Google already managed to do something awesome with voice input. With Jelly Bean, voice input now works offline. You can type with you voice whether you have a data connection or not.
The camera on Android devices improved a lot with the zero shutter lag introduced by ICS. There are a few tweaks for this app in Jelly Bean for the picture review. Now you can just swipe on the camera screen to view the latest snap that you have taken. Pinch the screen to bring up a film strip UI that makes it easy to browse the gallery quickly.
Swiping away on any image deletes it but you can always hit undo to restore the image to its rightful place in your picture gallery.
Android Beam has been a feature of Android since ICS but its uses have been pretty limited. Google has given it a push in the right direction in Jelly Bean.
In Android 4.1, Android Beam makes it easier to share images, videos, or any other content by leveraging Bluetooth for the data transfer. Tap your Android device with another compatible device to pair them. Android Beam then hands over from NFC to Bluetooth, making it really easy to manage the transfer of a file from one device to another.
Language Support and Accessibility
Android 4.1 now supports bi-directional text, opening the doors for the apps to be made available in Hebrew and Arabic. Support for many other languages is planned. To improve accessibility to blind users, a new ‘Gesture Mode’ will be available under Accessibility. There is even support offered for blind users to input Braille data via USB or Bluetooth-connected devices.
Google has taken up arms against the rampant piracy of Android apps with the introduction of Jelly Bean. Starting with Android 4.1, Google Play will help protect application assets by encrypting all paid apps with a device-specific key before they are delivered and stored on a device. This is sure to bring up a cheer from the Android developer community.
Higher Resolution Contact Photos
With Android 4.1, you can store contact photos that are as large as 720 x 720, making contacts even richer and more personal. Apps can store and retrieve contact photos at that size or use any other size needed.
Smart App Updates
Till now, app update meant that the whole app apk had to be downloaded again. No more. Google Play now delivers only the bits that have changed to devices, rather than the entire APK. This makes the updates much light-weight in most cases, so they are faster to download, save the device’s battery, and conserve bandwidth usage on users’ mobile data plan.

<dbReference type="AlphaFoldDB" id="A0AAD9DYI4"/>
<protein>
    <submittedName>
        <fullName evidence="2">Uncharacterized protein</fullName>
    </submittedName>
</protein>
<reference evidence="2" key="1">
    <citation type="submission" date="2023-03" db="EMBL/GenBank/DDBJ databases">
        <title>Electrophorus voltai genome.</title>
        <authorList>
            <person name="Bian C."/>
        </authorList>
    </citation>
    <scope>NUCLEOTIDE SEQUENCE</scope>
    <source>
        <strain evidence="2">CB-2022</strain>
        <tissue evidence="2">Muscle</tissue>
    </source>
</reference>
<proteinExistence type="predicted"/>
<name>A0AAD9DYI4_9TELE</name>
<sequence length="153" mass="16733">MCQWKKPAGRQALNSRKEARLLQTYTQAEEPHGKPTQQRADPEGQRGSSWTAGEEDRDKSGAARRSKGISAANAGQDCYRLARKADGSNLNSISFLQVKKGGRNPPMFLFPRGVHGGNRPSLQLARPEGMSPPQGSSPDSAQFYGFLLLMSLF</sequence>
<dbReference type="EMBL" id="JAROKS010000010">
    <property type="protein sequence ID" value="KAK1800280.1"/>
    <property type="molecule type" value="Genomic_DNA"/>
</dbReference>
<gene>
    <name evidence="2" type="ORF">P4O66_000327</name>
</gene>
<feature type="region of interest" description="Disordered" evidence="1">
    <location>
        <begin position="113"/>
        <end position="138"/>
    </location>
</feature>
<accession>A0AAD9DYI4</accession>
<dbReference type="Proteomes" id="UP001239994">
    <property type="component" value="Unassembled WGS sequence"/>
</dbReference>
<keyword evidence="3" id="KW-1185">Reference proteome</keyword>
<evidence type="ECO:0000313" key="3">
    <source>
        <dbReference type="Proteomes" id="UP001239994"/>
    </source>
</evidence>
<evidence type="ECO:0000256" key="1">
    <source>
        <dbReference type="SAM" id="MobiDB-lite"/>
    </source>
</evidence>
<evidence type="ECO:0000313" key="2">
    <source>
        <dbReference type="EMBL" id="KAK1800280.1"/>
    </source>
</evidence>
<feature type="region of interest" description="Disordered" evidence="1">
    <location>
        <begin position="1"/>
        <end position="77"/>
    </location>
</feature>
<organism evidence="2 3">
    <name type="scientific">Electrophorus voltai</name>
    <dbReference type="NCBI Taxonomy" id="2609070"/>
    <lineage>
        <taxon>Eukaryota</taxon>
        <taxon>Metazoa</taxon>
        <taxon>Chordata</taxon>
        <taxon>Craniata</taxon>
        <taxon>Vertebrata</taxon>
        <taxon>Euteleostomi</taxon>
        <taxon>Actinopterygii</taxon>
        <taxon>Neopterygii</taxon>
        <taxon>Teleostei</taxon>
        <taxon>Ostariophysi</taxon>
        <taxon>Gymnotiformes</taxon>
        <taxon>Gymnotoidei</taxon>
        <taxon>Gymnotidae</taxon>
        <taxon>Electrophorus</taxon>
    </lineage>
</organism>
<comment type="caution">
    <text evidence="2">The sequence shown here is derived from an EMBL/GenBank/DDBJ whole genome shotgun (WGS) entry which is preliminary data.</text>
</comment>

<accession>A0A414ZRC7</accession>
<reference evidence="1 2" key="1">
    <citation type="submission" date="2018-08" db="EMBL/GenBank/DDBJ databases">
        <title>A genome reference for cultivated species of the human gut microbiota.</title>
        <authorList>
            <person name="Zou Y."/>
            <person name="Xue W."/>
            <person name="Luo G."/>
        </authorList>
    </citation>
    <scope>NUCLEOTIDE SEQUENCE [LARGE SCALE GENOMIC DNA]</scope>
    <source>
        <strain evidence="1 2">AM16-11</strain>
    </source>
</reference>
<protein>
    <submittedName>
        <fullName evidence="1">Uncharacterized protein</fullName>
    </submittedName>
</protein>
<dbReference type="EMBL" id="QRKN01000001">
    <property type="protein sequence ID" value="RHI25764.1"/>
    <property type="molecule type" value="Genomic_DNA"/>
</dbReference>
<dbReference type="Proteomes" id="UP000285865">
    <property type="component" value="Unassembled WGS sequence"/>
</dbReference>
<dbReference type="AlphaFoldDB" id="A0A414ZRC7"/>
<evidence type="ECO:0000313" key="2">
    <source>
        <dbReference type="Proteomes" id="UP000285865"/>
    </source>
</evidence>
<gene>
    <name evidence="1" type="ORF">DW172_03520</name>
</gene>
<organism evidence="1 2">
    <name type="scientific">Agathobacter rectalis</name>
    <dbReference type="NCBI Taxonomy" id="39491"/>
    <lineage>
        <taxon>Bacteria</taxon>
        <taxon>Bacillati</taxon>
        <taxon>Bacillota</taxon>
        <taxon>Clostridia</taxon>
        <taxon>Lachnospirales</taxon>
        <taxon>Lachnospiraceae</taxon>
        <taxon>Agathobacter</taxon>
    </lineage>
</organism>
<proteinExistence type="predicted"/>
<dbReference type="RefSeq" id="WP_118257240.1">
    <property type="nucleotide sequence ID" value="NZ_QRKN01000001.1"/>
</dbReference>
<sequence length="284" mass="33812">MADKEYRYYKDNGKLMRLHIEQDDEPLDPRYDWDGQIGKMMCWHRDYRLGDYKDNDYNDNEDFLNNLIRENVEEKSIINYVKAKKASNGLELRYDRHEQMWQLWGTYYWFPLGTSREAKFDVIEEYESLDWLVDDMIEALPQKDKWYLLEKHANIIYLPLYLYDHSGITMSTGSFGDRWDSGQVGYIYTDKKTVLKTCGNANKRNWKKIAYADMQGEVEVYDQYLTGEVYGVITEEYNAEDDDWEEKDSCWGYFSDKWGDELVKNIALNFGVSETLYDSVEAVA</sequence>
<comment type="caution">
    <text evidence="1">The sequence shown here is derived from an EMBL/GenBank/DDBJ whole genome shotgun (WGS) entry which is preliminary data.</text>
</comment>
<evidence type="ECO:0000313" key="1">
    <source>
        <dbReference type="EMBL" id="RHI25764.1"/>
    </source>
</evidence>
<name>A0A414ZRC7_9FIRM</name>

Google Play Store Updates
New content is now available on the Play store. You can buy movies, magazines or even your favorite TV series right from the Play store.
App management is made easier by the ability to update or uninstall apps from your device right from the web interface.
The last couple of features noted above are for the overall Android ecosystem rather than specific Jelly Bean features. Even then, Jelly Bean brings significant improvement to the performance and user interface of Android devices. Instead of stuffing in new features into the OS, Google has chosen to streamline the already beautiful UI introduced by ICS and work on its core features to build a more smooth and powerful mobile OS.
For the users, I think “Google Now” is the most significant feature. It has tremendous potential and Google has to deliver on it as it competes with Apple which already offers similar features. Besides this, app encryption is a necessary feature that developers were long waiting for. Perhaps this will help stop piracy bleeding the developers dry.
With Jelly Bean, Google has streamlined Android 4.0. Now, I think the stage is set for a major update in the next release. What do you think? But lets not get ahead of ourselves. For now, we are just curious what will be the name of the next release. K…. something. Any guesses? Let us know in the comments below.
Source: Android Developers